Even though his Russian wasn’t that good, he caught words here and there. Something about the sun, solntse, and hair, volosy. The sun –something– on our hair. Ah! The sun is falling on our hair, this he understood. She was almost whispering but he could hear her with clarity from inside the wardrobe.

 The sun is falling on our hair. And then it went: and we, and we say… he didn’t catch that. He hadn’t heard it on the radio before. And now, what was she saying? Oh! Zoloto, which meant gold. Probably its golden rays, yes, that, and are catching us, yes, are catching us she said, maybe she meant are touching us? And we, and we –the girl said it twice– carve the light on our skin. Ignacio felt proud of himself for recognising entire sentences, despite not grasping their meaning; he wasn’t good at philosophies.

What followed he didn’t catch, apart from the word for eyes, glaza, and after that: and we, and we are travelling. The way she was standing on that chair, unmoving, she appeared like a statue. The girl continued: We are travelling always travelling, and Ignacio tried to stretch out his legs a bit. Rain was heard on the glass between her silences.

And we go away, away, away. He had started pushing unconsciously on the wardrobe door. The girl repeated the phrase slightly changed, and we go away, somewhere far away, and kicked the chair hard. Ignacio blasted the door open.

The girl made a move in the air as if trying to turn towards him. She was shaking her arms and legs violently. Her body contorted. The pendant light jolted, dropped by a centimetre or so but it held and Ignacio stood in his place. The girl was reaching with her hands for the rope without catching it. Choking sounds.

It lasted a while. Her body remained swaying like an abandoned swing. Ignacio was once again alone in the room. He got closer and stood in front of her. Her eyes wide open. Bulging. He wondered whether she had seen him. Her face was blue. He could smell her perfume. Why destroy such a body?

Now he felt more relaxed, despite the impulse to rush out of his hiding place. Lucky that the pendant light had been securely fixed to the ceiling, he thought.

He started to go. By the entrance hall he put on his shiny black shoes. Before stepping out, he stopped short. He returned to the bedroom. He removed from his suitcase the sheer bra with the flower patterns. He folded it carefully and placed it inside the drawer where he had taken it from, among the rest of her underwear. He approached her again. The way she was hanging from the ceiling, she seemed like a large dead bird that wouldn’t fall to the ground. He raised her blouse and lowered her bra. Nice breasts. Juicy. He put his hand under her skirt and pulled down her underwear. He passed it around her shoes and slipped it in his suitcase. That was it. Time to go.

Closing the door, he noticed the name on the doorbell. He called Jamal. The villa was waiting. He took the lift and went out into the street.

Seventeen years later

Catalina was reading in her room. It was the only book her father had given her, a year before the car crash in which he died. He had been driving drunk, they had said. She remembered the day he had caught her rummaging in a small suitcase in the attic. Inside, next to the book, she had found a woman’s underwear, paled by time.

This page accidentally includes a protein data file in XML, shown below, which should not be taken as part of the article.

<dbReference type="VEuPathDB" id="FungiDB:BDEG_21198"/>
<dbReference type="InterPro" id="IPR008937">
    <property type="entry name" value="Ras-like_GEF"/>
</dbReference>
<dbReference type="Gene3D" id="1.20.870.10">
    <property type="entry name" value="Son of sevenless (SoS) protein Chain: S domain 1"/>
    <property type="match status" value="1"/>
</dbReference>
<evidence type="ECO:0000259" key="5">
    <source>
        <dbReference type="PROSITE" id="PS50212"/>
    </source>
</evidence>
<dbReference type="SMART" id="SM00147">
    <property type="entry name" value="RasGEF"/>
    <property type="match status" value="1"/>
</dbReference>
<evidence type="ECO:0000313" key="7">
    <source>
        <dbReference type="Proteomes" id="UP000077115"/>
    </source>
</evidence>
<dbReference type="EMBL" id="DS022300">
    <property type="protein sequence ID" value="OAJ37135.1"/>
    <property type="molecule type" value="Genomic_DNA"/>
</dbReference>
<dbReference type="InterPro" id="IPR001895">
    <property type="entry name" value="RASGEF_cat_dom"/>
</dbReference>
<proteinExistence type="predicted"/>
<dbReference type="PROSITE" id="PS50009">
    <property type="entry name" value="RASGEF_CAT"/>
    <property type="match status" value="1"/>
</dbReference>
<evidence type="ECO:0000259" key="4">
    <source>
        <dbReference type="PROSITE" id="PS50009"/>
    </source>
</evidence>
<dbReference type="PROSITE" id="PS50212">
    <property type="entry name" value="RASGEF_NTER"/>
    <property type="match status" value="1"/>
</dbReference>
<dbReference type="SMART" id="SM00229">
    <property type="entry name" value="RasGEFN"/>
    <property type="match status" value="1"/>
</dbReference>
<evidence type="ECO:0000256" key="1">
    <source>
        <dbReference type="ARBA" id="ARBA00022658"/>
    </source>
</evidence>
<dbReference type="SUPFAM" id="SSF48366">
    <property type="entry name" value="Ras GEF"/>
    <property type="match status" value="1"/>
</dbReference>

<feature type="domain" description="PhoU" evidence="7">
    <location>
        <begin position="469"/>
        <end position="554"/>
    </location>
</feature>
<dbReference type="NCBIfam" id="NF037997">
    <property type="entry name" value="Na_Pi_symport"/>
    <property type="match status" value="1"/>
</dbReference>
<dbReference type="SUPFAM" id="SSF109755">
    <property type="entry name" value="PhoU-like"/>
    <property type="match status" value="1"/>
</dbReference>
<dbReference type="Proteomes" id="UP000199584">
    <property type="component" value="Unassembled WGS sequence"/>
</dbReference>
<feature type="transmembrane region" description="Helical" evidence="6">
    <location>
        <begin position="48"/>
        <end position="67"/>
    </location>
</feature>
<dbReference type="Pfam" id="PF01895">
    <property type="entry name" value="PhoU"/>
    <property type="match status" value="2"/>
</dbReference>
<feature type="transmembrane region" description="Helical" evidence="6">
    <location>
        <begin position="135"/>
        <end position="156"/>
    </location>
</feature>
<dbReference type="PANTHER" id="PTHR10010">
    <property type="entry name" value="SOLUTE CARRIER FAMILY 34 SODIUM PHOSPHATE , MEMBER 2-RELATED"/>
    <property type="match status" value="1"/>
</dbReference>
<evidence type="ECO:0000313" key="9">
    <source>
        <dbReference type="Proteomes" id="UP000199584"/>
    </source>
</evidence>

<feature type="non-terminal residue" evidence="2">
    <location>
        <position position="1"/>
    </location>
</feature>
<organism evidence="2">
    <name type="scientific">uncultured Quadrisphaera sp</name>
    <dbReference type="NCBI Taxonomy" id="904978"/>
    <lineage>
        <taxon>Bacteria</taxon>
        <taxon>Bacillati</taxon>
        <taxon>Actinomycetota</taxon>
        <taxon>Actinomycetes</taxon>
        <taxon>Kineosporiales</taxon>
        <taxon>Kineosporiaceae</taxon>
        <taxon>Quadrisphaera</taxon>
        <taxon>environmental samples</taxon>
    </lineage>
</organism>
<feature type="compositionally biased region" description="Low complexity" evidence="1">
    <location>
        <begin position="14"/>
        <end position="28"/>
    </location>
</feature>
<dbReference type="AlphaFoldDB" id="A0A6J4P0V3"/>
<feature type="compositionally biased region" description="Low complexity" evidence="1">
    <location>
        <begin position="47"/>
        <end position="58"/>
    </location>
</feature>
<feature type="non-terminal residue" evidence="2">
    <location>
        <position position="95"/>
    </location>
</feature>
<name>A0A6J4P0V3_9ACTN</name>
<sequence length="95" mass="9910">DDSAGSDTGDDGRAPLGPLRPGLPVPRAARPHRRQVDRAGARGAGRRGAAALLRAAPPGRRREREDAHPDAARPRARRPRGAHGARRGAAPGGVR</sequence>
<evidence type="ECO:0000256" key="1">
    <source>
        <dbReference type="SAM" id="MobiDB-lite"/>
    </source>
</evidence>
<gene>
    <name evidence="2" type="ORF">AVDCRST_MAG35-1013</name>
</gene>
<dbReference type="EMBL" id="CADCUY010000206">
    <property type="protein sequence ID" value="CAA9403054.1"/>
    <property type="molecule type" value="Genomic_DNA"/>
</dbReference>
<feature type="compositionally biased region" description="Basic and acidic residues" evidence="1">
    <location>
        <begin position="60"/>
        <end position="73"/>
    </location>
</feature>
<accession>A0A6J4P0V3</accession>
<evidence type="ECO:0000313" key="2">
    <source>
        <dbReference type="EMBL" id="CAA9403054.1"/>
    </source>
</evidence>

‘¿Amante del pasado?’ she had asked, smiling knowingly. Ignacio hadn’t replied.

Catalina examined the inside cover of the book.

Katerina Kondrashchenko was born in Novgorod, Russia. She was studying Theatre at the Faculty of Fine and Performing Arts of the Moscow State University. The present collection contains translations of the poems discovered in her apartment on the morrow of her suicide.

That’s why Ignacio hadn’t answered. She didn’t blame him for keeping something of hers. It must have been a big blow for him, her namesake’s suicide. She imagined her father young, before meeting Elsa, spending happy moments with his lover, la poetisa, somewhere in Moscow. She smiled.

She turned a few pages and stopped at the twenty-first. This was her favourite of the collection. It didn’t say much as a poem, but she liked it. She had even dressed it in a melody of her own inspiration. The title was ‘Immortality’. Catalina sang it:

The sun is falling on our hair
and we, and we say we’ll never die.
His golden rays are catching us
and we, and we carve the light on our skin.
The light is running from our eyes
and we, and we are travelling

-without knowing it-

We are travelling always travelling
and we go away, away, away.

We are travelling always travelling
and we go away, somewhere far away.

Her mother’s voice came from the ground floor. She was calling her and her father for lunch. Elsa always forgot that Ignacio had passed away.

Descending the stairs, Catalina glanced at her watch. Three. Elsa’s psychologist would arrive at four. El cabrón. She didn’t want to come across him. She didn’t like the way he looked at her. Besides, she had to hurry for another reason. She shouldn’t be late at her new job. The owner of the villa in the suburbs of Madrid, which she had taken to cleaning recently, was so warm and friendly that he had even trusted her with the big ornate key.


the underwear thief

Kandinsky – Panel for Edwin R. Campbell No. 4